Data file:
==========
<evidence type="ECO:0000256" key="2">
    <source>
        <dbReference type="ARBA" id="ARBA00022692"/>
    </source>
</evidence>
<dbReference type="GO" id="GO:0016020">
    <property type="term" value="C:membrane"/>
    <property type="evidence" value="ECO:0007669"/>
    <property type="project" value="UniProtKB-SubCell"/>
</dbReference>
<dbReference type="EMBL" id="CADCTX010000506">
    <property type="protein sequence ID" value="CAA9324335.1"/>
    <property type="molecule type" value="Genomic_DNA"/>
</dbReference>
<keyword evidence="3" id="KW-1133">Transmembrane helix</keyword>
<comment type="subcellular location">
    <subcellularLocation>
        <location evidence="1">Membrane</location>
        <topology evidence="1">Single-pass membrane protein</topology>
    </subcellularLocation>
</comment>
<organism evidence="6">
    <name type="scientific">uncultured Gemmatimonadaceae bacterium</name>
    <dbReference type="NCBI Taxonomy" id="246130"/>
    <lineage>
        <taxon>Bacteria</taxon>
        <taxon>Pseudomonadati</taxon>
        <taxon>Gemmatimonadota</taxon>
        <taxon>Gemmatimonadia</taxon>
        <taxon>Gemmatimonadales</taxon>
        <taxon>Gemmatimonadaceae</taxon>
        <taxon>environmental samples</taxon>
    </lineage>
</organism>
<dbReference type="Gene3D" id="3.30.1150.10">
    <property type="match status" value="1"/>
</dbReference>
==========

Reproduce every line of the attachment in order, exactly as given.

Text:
<evidence type="ECO:0000256" key="2">
    <source>
        <dbReference type="ARBA" id="ARBA00022692"/>
    </source>
</evidence>
<dbReference type="GO" id="GO:0016020">
    <property type="term" value="C:membrane"/>
    <property type="evidence" value="ECO:0007669"/>
    <property type="project" value="UniProtKB-SubCell"/>
</dbReference>
<dbReference type="EMBL" id="CADCTX010000506">
    <property type="protein sequence ID" value="CAA9324335.1"/>
    <property type="molecule type" value="Genomic_DNA"/>
</dbReference>
<keyword evidence="3" id="KW-1133">Transmembrane helix</keyword>
<comment type="subcellular location">
    <subcellularLocation>
        <location evidence="1">Membrane</location>
        <topology evidence="1">Single-pass membrane protein</topology>
    </subcellularLocation>
</comment>
<organism evidence="6">
    <name type="scientific">uncultured Gemmatimonadaceae bacterium</name>
    <dbReference type="NCBI Taxonomy" id="246130"/>
    <lineage>
        <taxon>Bacteria</taxon>
        <taxon>Pseudomonadati</taxon>
        <taxon>Gemmatimonadota</taxon>
        <taxon>Gemmatimonadia</taxon>
        <taxon>Gemmatimonadales</taxon>
        <taxon>Gemmatimonadaceae</taxon>
        <taxon>environmental samples</taxon>
    </lineage>
</organism>
<dbReference type="Gene3D" id="3.30.1150.10">
    <property type="match status" value="1"/>
</dbReference>